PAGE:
Friday, August 26, 2011

Engineer to the Rescue!

This economy has really taken a toll on my industry.  I heard some statistic the other day that a huge percentage of architects (I forget how much, and frankly, I am not in the mood for....

...ok, ok, so I think the overall percentage of unemployment right now is 9.3, but percentage of unemployed architects is 9.8.  Apparently, this is hard to measure due to people entering/leaving said occupation, but my point is, that its rough out there.  Architects aren't designing things, and sadly, engineers work for architects, so where does that leave us?

Well, that has temporarily changed.  The other day, I was sitting at my desk, minding my own business and working (for lack of actual work) on a proposal to get work.  Then, some ginormous dude and two of his dinosaur friends started walking down the aisle between cubes.  And then the landscaping guys outside hit the building with a tank-sized lawn mower, and the building was swaying back and forth for like three seconds before I realized this was an earthquake.

Suddenly, structural engineers are like superstars.  Only, they are extremely nervous superstars as they realize that all the hundreds of buildings they've designed over the last ten years have just been tested.  The drywall right next to my window was audibly cracking and I was not sure if I should run outside.  But, then it stopped.

I was on the USGS website even before the event was recorded, and hit refresh until a little red box popped up in Virginia.  Shortly after, I got an email from a project contractor, building a structure just 45 miles or so from the epicenter.  The email was flagged with a little red exclamation point meaning "high importance," and says one word:  "Earthquake".  Shit, man.  Like...shit.  What if something happened?  Did my building fail?  Then I thought about how that particular building was designed to withstand a LOT more than an earthquake, and it seemed really unlikely.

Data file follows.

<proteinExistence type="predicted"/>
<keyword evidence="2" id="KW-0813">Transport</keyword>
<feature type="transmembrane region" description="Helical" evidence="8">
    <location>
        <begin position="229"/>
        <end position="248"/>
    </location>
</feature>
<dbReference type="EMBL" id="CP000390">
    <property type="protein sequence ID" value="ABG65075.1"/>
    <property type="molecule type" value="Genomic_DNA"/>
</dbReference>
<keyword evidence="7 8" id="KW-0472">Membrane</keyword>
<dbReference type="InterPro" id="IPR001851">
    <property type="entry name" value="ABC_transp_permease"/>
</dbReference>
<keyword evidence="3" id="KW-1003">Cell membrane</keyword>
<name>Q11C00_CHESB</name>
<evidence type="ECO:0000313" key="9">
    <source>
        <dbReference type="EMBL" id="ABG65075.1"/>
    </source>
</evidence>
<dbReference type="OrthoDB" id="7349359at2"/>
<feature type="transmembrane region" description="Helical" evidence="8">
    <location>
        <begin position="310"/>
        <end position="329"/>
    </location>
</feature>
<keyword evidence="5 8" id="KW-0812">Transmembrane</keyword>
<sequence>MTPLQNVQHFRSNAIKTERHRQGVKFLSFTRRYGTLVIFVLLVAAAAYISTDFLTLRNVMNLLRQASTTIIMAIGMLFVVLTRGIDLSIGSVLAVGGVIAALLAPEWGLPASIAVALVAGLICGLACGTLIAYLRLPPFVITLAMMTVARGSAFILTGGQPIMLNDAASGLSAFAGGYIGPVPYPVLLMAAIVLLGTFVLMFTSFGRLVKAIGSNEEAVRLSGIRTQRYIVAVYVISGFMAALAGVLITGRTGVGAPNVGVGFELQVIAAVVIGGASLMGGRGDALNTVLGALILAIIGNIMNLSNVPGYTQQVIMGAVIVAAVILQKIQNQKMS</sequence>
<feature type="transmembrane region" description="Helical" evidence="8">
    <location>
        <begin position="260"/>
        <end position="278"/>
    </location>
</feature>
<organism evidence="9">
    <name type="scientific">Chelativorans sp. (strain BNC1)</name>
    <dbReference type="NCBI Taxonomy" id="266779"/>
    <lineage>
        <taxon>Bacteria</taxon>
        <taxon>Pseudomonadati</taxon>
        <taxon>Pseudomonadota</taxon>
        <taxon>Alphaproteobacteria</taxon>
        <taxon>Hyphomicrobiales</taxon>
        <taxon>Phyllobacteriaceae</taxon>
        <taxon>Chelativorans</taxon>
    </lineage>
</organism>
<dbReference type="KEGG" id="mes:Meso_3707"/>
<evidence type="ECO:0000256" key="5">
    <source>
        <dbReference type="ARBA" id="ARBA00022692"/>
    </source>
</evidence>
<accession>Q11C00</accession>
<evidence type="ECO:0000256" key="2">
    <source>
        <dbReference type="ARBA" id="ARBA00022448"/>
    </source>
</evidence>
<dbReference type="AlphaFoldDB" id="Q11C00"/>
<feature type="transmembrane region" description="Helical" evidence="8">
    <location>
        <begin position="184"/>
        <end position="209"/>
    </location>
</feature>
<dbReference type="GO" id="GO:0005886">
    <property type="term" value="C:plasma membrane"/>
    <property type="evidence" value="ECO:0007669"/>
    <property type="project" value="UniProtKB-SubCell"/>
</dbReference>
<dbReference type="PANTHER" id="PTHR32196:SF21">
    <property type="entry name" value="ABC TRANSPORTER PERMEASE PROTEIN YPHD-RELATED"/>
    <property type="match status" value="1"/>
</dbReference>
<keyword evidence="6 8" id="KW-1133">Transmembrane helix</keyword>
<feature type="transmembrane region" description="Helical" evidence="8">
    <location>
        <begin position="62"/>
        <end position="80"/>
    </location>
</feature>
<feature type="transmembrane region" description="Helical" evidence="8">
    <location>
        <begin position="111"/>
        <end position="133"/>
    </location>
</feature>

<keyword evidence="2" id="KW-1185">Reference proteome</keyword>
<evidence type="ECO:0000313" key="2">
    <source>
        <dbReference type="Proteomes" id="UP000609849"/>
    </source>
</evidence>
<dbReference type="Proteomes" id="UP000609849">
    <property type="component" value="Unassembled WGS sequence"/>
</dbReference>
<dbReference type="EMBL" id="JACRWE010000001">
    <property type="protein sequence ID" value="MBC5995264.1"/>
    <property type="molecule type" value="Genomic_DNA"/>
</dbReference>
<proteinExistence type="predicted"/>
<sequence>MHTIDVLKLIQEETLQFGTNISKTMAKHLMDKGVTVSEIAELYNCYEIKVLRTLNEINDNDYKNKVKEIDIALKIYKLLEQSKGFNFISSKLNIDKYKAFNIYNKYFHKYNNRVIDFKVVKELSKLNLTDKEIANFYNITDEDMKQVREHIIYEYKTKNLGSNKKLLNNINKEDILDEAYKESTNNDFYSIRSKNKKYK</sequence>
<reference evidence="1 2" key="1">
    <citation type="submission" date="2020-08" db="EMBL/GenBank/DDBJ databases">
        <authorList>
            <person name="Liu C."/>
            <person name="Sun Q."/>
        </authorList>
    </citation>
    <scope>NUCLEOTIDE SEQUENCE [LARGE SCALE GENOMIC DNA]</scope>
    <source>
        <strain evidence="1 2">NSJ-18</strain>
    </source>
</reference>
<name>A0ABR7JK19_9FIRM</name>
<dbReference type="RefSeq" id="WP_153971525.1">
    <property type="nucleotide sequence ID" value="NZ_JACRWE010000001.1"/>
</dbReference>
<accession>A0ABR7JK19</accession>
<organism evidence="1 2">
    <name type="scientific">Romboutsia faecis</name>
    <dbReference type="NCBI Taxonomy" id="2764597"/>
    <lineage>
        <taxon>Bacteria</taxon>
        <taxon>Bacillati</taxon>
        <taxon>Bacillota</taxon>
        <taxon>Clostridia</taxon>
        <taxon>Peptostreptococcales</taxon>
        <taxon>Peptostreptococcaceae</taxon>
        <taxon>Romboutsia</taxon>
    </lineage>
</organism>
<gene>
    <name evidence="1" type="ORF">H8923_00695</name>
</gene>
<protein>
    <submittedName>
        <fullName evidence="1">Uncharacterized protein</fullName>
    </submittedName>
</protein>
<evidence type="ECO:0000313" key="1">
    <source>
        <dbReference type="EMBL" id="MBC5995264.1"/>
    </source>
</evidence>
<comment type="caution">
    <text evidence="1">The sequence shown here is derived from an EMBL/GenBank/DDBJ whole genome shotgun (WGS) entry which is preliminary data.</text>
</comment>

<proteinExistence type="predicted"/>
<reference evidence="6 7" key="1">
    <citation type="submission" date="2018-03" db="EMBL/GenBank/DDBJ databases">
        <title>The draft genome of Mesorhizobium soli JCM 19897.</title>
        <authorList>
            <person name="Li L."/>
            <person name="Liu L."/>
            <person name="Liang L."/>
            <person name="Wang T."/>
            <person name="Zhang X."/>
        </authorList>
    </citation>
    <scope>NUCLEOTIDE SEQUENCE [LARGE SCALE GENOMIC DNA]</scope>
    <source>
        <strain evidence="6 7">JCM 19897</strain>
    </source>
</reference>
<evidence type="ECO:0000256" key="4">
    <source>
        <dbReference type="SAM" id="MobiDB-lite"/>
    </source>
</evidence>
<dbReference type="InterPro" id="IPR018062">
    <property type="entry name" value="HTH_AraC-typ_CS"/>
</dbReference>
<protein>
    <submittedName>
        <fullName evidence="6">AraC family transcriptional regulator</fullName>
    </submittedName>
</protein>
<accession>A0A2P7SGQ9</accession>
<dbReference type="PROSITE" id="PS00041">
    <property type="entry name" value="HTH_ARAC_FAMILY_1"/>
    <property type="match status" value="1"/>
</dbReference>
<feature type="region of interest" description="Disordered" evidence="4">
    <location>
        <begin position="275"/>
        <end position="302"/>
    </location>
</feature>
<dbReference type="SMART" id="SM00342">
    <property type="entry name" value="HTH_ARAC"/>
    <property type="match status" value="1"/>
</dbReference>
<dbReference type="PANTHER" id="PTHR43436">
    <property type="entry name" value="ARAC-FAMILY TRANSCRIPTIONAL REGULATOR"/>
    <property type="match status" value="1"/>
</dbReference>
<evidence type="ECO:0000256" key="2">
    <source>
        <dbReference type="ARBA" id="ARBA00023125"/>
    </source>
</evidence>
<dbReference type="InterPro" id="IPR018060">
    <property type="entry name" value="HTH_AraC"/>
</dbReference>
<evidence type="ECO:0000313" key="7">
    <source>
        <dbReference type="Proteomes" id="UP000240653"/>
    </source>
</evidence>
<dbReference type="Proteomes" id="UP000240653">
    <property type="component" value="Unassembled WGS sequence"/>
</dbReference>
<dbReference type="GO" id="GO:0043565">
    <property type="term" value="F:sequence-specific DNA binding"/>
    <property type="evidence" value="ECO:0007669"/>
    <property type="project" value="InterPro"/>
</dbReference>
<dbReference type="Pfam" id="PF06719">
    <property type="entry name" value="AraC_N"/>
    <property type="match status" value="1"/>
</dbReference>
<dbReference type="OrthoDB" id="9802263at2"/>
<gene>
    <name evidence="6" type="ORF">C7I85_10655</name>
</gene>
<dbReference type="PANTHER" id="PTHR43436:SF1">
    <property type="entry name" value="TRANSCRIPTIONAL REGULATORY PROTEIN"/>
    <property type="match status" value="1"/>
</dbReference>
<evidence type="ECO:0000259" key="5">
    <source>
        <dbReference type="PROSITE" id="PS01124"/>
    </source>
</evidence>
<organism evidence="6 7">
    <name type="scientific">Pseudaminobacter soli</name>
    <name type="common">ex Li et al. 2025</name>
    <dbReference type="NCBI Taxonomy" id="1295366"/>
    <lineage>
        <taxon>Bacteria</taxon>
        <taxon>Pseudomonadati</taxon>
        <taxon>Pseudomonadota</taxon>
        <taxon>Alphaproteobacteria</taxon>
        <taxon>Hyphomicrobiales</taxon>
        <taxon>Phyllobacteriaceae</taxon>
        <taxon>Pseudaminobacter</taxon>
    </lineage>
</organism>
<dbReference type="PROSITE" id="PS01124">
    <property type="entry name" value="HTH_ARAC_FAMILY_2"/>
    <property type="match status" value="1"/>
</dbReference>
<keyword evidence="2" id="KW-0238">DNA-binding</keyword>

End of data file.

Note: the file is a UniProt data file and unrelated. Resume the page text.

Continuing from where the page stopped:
I called the guy and got a busy signal.  Not good.

So, I play it cool, and email back: "You were a lot closer to the epicenter than we were, any issues?"   That's cool right?  Not like what's in my brain, which is more along the lines of "OH MY GOD I HOPE YOU"RE NOT DEAD and ifyouareIhopeitsnotmyfault."  A minute later, he called me.  "I just wanted you to know that everything's fine."

Seriously, I was so relieved he wasn't dead that I wanted to kill him.  "Don't you EVER high importance your email on me without an explanation!!"  I nearly shouted.

About 10 minutes after that, I got a call from the owner on another job.  He had someone walk the building, and its all good.  But he wanted me to go there (3 hour drive) and let the 500 people standing outside back in.  You know, cause I'm a superstar.  Oh, and I fly faster than the speed of light and therefore will have no problem getting around Washington DC right after a natural disaster.  Oh, and also, I can apparently fight fires because the fire alarm was pulled and the fire department hadn't shown up. 

"Is there a fire?" I asked. 
"I don't think so," he says, "I think someone pulled the alarm." 
"But how do we, um, know that it wasn't pulled for a fire?"
Silence.

So, after I convinced him that he should maybe wait for the fire department, I told him someone would be out tomorrow to check for damage. 

Today, I went to three schools, tomorrow a parking garage, and probably another garage next week.  So far, I haven't found much to be concerned about, and thank goodness, all my buildings are still standing.  But I'm up to my eyeballs in reports to write.  (Which is why I am blogging, thank you very much.  I'll write them....later.)

Hurricane, you say?  Pfft.  No sweat.

2 comments:

Cyndi said...

Between Thursday and Friday I visited 20 schools. So many reports to write now!!! All but 1 were fine - cosmetic stuff only. But it sure has been good for business! :-)

kt said...

Hasn't it been a weird year for natural phenoms.

While living in California years I experienced 3 earthquakes. Most of the epicenters were far enough away to just shake me up a little. Now I live in tornado country (so far so good)......kt